Status Report

NASA ISS On-Orbit Status 19 May 2011 (with video)

By SpaceRef Editor
May 19, 2011
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NASA ISS On-Orbit Status 19 May 2011 (with video)

All ISS systems continue to function nominally, except those noted previously or below. FE-3 Ron Garan continues on his special Shuttle-crew sleep-cycle schedule: Wake – 10:56pm last night; Sleep – 1:56pm-10:26pm today, for EVA support.

* At ~2:58am EDT, the AMS-2 (Alpha Magnetic Spectrometer 2) was unberthed from the Shuttle cargo bay by Roberto Vittori & Drew Feustel, transferred to the ISS with the SSRMS (Space Station Remote Manipulator System) by Greg Chamitoff & Greg Johnson and successfully installed at the S3 Zenith inboard PAS (Payload Attach System) at ~5:47am. Later, AMS-2 was fully activated from the ground at ~10:30am and has started nominal operations to seek out answers to the mysteries of antimatter, dark matter, and cosmic ray propagation in the universe. Congratulations!

Activities on Ron Garan’s schedule today included –

* Powering up two VSWs (Video Streaming Workstations) & the A31p SSC (Station Support Computer) laptop loaded with VSW software [to create two MPEG2 video files on the VSWs; two video feeds coming from the Orbiter will be streamed via OpsLAN to minimize cable dragthroughs],

* Installing the CCR (Cupola Crew Restraint) which stabilized the SSRMS (Space Station Remote Manipulator System) operator,

* Inserting two Ziploc bags containing eight 2D Nano Template Bags in MELFI-3 (Minus Eighty Laboratory Freezer for ISS 3) at +2 degC,

* Taking the monthly O-OHA (On-Orbit Hearing Assessment) test, a 30-min NASA environmental health systems examination to assess the efficacy of acoustic countermeasures, using a special software application on the MEC (Medical Equipment Computer) laptop [the O-OHA audiography test involves minimum audibility measurements for each ear over a wide range of frequencies (0.25-10 kHz) and sound pressure levels, with the crewmembers using individual-specific Prophonics earphones, new Bose ANC headsets (delivered on 30P) and the SLM. To conduct the testing, the experimenter is supported by special EarQ software on the MEC, featuring an up/down-arrow-operated slider for each test frequency that the crewmember moves to the lowest sound pressure level at which the tone can still be heard. The baseline test is required during the first 14 days and every 45 days thereafter],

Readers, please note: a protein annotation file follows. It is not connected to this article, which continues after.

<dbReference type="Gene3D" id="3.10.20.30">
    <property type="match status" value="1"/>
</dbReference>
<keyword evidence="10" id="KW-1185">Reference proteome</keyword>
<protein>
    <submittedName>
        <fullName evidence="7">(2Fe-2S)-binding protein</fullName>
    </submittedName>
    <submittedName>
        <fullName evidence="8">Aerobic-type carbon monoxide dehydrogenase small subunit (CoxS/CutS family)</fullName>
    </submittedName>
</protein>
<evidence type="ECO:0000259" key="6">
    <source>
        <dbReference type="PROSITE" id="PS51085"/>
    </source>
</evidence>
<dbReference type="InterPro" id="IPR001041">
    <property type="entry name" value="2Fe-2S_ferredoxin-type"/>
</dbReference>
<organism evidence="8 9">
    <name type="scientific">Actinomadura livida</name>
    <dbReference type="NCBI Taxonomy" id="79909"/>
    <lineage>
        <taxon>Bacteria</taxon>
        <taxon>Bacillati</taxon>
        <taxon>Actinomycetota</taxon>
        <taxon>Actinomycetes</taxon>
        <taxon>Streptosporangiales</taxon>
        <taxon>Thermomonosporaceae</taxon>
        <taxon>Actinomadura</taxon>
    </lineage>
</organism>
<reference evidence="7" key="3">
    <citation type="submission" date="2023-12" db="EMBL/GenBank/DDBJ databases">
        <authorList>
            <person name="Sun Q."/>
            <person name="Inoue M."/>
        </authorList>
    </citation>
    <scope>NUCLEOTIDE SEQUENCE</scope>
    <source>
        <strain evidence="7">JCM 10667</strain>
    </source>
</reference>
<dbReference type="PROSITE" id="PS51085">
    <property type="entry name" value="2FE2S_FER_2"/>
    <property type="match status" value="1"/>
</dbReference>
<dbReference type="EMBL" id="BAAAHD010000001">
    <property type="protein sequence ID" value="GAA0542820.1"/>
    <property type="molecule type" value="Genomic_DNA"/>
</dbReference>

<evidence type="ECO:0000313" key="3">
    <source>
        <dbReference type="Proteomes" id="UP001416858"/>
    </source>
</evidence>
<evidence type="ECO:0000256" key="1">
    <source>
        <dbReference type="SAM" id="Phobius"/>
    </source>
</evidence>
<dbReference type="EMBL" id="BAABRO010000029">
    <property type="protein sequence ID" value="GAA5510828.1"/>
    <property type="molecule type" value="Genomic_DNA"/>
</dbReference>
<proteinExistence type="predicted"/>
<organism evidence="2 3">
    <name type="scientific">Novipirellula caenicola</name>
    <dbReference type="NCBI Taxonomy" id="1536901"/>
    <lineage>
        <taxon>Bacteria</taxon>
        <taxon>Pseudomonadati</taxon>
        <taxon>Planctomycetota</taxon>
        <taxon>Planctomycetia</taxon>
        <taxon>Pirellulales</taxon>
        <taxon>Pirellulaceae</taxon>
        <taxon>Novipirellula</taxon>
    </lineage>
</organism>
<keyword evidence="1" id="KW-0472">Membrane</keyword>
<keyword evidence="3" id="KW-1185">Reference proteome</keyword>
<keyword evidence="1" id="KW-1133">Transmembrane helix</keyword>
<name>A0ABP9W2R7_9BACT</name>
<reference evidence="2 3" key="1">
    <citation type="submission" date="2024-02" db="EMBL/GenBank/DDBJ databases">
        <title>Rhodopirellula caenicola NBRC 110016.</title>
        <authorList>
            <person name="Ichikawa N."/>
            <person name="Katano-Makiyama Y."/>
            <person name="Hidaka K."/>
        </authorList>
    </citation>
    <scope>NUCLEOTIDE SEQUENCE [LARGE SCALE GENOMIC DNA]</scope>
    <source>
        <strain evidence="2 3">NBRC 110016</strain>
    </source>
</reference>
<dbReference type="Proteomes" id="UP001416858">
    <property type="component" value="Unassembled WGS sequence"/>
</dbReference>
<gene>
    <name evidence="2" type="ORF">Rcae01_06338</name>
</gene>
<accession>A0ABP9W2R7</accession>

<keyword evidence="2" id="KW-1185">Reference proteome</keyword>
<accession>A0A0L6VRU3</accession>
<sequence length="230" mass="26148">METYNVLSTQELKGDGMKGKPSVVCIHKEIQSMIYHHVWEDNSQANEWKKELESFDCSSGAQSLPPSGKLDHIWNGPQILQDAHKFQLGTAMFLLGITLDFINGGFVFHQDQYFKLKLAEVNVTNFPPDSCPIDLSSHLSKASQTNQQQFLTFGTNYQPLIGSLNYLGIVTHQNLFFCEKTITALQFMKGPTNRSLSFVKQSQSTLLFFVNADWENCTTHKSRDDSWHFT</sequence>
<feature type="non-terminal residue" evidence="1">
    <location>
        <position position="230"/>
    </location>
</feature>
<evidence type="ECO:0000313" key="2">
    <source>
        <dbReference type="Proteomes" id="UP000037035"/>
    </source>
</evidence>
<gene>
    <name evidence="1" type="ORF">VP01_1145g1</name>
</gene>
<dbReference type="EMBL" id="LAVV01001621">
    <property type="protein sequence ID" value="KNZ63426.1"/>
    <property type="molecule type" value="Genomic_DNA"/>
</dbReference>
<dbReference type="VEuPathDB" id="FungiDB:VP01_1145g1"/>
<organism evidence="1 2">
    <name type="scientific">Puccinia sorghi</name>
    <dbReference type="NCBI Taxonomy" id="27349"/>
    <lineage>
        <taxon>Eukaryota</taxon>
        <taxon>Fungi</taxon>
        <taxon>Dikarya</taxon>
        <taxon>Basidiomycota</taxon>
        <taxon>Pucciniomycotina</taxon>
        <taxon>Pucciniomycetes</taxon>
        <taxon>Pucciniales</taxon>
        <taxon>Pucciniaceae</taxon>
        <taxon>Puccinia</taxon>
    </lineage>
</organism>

* Deploying 2 new RAMs (Radiation Area Monitors, #2475, #2480) delivered on Progress 42P. RAM units #2442 & #2449, brought up by STS-133/ULF5, will be returned on 25S. [The RAMs are color-coded; the new ULF5 units are cherry-colored], and

* Working in the A/L (Airlock), installing EMU (Extravehicular Mobility Unit) spacesuit batteries, LiOH (lithium hydroxide) canisters, REBAs (Rechargeable EVA Battery Assemblies), followed by a checkout of REBA-powered hardware.

Ron Garan & CDR Mark Kelly later terminated the O2 (oxygen) transfer to the ISS high- and low-pressure tanks and then reconfigured the Shuttle O2 supply equipment for PBA (Portable Breathing Apparatus) use on the ISS PBA ports for prebreathing.

Afterwards, Garan & Samokutyayev performed an RSP (Respiratory Support Pack) checkout.

Kondratyev, Coleman & Nespoli spent three hours in “their” 25S Descent Module (#231), docked at MRM1, conducting the Soyuz descent drill, a standard training exercise for every crew returning on this spacecraft. Results of the exercise, which strictly forbids any command activation (except for switching the InPU display on the Neptun-ME console), were subsequently reported to ground control at TsUP/Moscow. [The session includes a review of the pertinent ODFs (operational data files), specifically the books on Soyuz Ascent & Descent Procedures, Emergency Descents, and Off-Nominal Situations, crew responsibilities when executing the flight program, visual crew recognition of SUS (Entry Control System) failures, spacesuit procedures, etc., with special emphasis on operations with the Neptune-ME cockpit console. The training uses a Descent Simulator application (Trenasher Spusk =”descent trainer”) on the RSK1 laptop.]

Dmitri Kondratyev, with Alex Samokutyayev for handover/familiarization, completed the regular (weekly) inspection of the replaceable half-coupling of the 4GB4 hydraulic unit of the KOB-2 (Loop 2) of the Russian SOTR Thermal Control System, checking for coolant fluid hermeticity (leak-tightness).

The CDR also had 2 hrs set aside for taking disposable cargo and trash to the Soyuz 25S for stowage in the Orbital Module, to be jettisoned along with the service section for burn-up before the atmospheric entry of the spacecraft.

In the MRM2 Poisk module, FE-1 activated the Russian biotech payload BTKh-35/MEMBRANA for another run, using pack #2. Later, he switched the payload to standby mode.

Sasha also serviced the BTKh-26 KASKAD science payload, placing its ice packs in the KRIOGEM-03 freezer at -22 degC.